The right of a natural parent to its child must be included with the bundle of rights associated with marriage, establishing a home and rearing children; as such, it should be viewed as "so rooted in the tradition and conscience of our people as to be ranked as fundamental." Snyder v. Massachusetts, 291 U.S. 97, 105, 54 S. Ct. 330, 332, 78 L. Ed. 674, 677, 90 A.L.R. 575, 579 (1934), approvingly quoted in Griswold v. Commonwealth of Connecticut, 381 U.S. 479, 487, 85 S. Ct. 1678, 14 L. Ed. 2d 510, 517 (1965) (Goldberg, J. concurring). Note also Id., 381 U.S., at pp. 495-496, 85 S. Ct. at pp. 1687-1688, 14 L. Ed. 2d, at p. 522. The Fourteenth Amendment's concept of substantive due process protects the parent-child relationship from unwarranted governmental intrusion. See Meyer v. State of Nebraska, 262 U.S. 390, 399, 43 S. Ct. 625, 67 L. Ed. 1042, 1045

[129 NJSuper Page 490]

(1923); Pierce v. Society of the Sisters, 268 U.S. 510, 534-535, 45 S. Ct. 571, 69 L. Ed. 1070, 1078 (1925); Prince v. Commonwealth of Massachusetts, 321 U.S. 158, 166, 64 S. Ct. 438, 88 L. Ed. 645, 652, rehearing denied 321 U.S. 804, 64 S. Ct. 784, 88 L. Ed. 1090 (1944); Lacher v. Venus, 177 Wis. 558, 188 N.W. 613, 617, 24 A.L.R. 403, 408-410 (Sup. Ct. 1922). The Amendment is also construed to protect the right of a natural parent to procedural due process when the custody or adoption of its child is being litigated. See May v. Anderson, 345 U.S. 528, 533-534, 73 S. Ct. 840, 97 L. Ed. 1221, 1226-1227 (1953); Armstrong v. Manzo, 380 U.S. 545, 550-551, 85 S. Ct. 1187, 14 L. Ed. 2d 62, 66 (1965).

In 1923 the Supreme Court, in Meyer v. Nebraska, 262 U.S. 390, 43 S. Ct. 625, 67 L. Ed. 1042 cited supra, upheld the right of parents to have their children taught the German language. Although the court observed that the liberty guaranteed by the Fourteenth Amendment had never been defined with exactness, it determined that "[w]ithout doubt, it denotes * * * the right of the individual * * * to marry, establish a home and bring up children." (At 399, 43 S. Ct. at 626).

In Skinner v. Oklahoma, 316 U.S. 535, 62 S. Ct. 1110, 86 L. Ed. 1655 (1942), the court invalidated a state statute providing for the sterilization of habitual criminals and emphasized the fundamental nature of the constitutionally protected rights to marry and to procreate. In May v. Anderson, 345 U.S. 528, 73 S. Ct. 840, 97 L. Ed. 1221, cited supra, the court denied full faith and credit to an ex parte Wisconsin custody decree and held that a parent's "immediate right to the care, custody, management and companionship of * * * minor children" is one of the most precious of personal liberties. (At 533, 73 S. Ct. at 843). And in Griswold v. Connecticut, 381 U.S. 479, 85 S. Ct 1678, 14 L. Ed. 2d 510, cited supra, the court, invalidating a statute which criminalized the use of contraceptives by married couples, reaffirmed that the sanctity of a man's home and the privacies of life is a right so fundamental that it is safeguarded both by the right of privacy inherent in the First Amendment and by the Ninth Amendment to the United States Constitution.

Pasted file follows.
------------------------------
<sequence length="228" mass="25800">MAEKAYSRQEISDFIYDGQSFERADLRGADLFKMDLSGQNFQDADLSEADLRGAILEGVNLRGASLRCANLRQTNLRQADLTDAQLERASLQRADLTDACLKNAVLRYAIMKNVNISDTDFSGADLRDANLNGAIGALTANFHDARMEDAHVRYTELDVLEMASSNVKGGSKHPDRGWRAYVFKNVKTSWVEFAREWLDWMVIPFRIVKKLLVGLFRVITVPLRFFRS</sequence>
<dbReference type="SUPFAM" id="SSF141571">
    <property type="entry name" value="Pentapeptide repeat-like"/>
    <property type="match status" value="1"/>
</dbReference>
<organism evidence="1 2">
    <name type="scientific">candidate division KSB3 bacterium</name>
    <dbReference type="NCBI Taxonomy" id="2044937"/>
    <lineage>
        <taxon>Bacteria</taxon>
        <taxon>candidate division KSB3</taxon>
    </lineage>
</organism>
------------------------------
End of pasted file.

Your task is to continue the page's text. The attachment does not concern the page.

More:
[129 NJSuper Page 491]

(At 487, 85 S. Ct. at 1678). See also, Eisenstadt v. Baird, 405 U.S. 438, 92 S. Ct. 1029, 31 L. Ed. 2d 349 (1972).

More recently, the Supreme Court has explained the scope and nature of family freedoms with greater elaboration. In Stanley v. Illinois, 405 U.S. 645, 92 S. Ct. 208, 31 L. Ed. 2d 551 (1972), the court declared unconstitutional Illinois' dependency and neglect statute which deprived unmarried fathers of the care and custody of their natural children on the death of the mother:

The Court has frequently emphasized the importance of the family. The rights to conceive and to raise one's children have been deemed "essential," "basic civil rights of man," and "rights far more precious than property rights." It is cardinal with us that the custody, care and nurture of the child reside first in the parents, whose primary function and freedom include preparation for obligations the state can neither supply nor hinder." The integrity of the family unit has found protection in the Due Process Clause of the Fourteenth Amendment, the Equal Protection Clause of the Fourteenth Amendment, and the Ninth Amendment. [at 651, 92 S. Ct. at 1212; citations omitted]

In Roe v. Wade, 410 U.S. 113, 93 S. Ct. 705, 35 L. Ed. 2d 147 (1973), the court analyzed the protection afforded parental rights by the emerging constitutional right of privacy. Past decisions, the court notes.